The woman at the first house we went to invited us in to chat. We had enough time to visit for a little while. She had a small loom-type thing up in her living room, and she showed us some of the things she has made on it. They were pretty cool. Then she offered us mate (pronounced MAH-tay). I should stop here and explain this, because it’s a common tradition to down there to offer it to guests or to share it after the evening meal while you chat. I have had it in Santiago, so I knew what I was trying, but it’s much more common down south I noticed. Mate is best compared to tea, but it’s not at all tea. You take a cup/mug (or if you have one, a special mate cup) and fill it with an herb. I have no idea what it is (it’s not a narcotic, for those of you whose minds went the same direction my mother’s did) but it looks like cilantro, twigs, and grass cut up into very tiny pieces. It’s not what it is, but that’s what it looks like. You fill the cup with this stuff, almost to the top after putting in the special mate straw (it’s a metal straw, and the bottom is closed and smashed flatter so it’s in an oval shape. The oval has tiny holes in it that lets the water through but not the herbs). Then you put a scoop of sugar on top and then pour hot water on until the cup really is full. Then you serve it to the first guest. As the water seeps down, it takes on the flavor of the sugar and herbs. At first it’s kind of strong and a little bitter, but the more the herbs are used, the sweeter it gets from all the sugar. Once you’ve finished, you hand it back to the host who repeats the sugar/hot water process and hands it to the next guest in the circle. If you’re lucky, the host has wiped the straw off with a dish towel, but this doesn’t always happen. The process is repeated, going around the circle until everyone says they’ve had enough. It’s quite interesting, and not be tried by a germaphobe. :o)
So after walking a lot and inviting many people, we headed back to where we started to have lunch. We were on our way back when we were accosted by a small herd of goats. After playing with them a little, we all headed home to eat and then back to the church to set up for the afternoon activities. It was very laid back, and we had some time to relax and recoup. At this time Victor left with his truck to help transport another team to their second village much farther away. We had no idea when he’d be back, but was hoping it would be in time to take us home that evening.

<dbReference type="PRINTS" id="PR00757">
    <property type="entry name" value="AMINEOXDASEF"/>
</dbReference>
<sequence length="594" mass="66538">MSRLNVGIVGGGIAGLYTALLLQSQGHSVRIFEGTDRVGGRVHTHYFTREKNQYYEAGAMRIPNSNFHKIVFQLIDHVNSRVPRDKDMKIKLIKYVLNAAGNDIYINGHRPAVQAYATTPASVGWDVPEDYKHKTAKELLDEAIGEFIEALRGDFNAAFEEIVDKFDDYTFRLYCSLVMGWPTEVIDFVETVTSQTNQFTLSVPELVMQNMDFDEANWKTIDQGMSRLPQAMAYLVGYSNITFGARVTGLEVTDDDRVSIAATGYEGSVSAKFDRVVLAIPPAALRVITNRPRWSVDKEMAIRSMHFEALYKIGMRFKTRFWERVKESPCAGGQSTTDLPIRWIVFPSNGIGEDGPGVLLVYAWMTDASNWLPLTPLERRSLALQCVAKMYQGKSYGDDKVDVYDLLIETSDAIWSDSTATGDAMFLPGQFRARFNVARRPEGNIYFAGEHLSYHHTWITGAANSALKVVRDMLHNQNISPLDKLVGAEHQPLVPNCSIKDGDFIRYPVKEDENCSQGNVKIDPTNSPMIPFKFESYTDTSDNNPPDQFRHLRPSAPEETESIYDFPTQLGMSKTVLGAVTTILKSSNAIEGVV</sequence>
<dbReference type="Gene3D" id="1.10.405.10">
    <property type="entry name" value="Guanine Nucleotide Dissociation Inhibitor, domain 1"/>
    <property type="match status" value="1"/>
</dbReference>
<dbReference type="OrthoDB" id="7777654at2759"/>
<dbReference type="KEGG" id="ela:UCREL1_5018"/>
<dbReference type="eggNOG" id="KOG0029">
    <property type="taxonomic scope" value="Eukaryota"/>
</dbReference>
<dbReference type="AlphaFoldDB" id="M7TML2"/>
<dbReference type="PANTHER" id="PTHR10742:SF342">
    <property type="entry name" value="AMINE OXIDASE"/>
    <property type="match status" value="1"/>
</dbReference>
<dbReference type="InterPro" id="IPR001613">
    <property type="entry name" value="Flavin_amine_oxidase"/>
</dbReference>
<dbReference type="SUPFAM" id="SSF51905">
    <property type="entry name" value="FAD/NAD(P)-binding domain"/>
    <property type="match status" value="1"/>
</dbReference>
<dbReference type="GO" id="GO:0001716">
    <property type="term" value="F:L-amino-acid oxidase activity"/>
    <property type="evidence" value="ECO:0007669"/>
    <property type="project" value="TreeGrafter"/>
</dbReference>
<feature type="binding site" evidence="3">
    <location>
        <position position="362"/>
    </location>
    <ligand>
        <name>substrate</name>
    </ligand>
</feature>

We had our time with the kids, as usual, and then showed the Jesus movie. At this point I’m starting to have some parts memorized—in Spanish! After cleaning up we had an once at the pastor’s house and we had a discussion about the differences between English and Spanish. At one point, one guy said that I don’t sound much like a gringa! And when he looked to the others for agreement, one girl said that I didn’t have much of an accent! Yay! That was the best compliment I could’ve gotten. Then I told them that I could speak with a gringo accent, if I wanted to. So I had to demonstrate it, and they all thought that was hysterical. After awhile we decided it was time to head back home, even though Victor hadn’t gotten back yet. So at 9:30 we headed off. We walked down the middle of the dirt road since not many cars drove by. We walked by the light of the insanely bright moon that I told you about. Three of the girls walked up front, singing and talking very loudly. I walked behind with Lissette and Pato, the two people who spoke English the best (besides the Cote, who is fluent). The whole time we walked we asked each other questions about the other language, and I learned a LOT. I was definitely starting to feel like I understood more. Although still nowhere close to everything!
After almost 2 hours of walking, we made it home. I was exhausted! In fact, I was so tired, that as I was getting ready for bed, I said something to myself in English. When one of the girls nearby said “What?” I repeated myself…in English! Haha. Needless to say, I slept very well that night.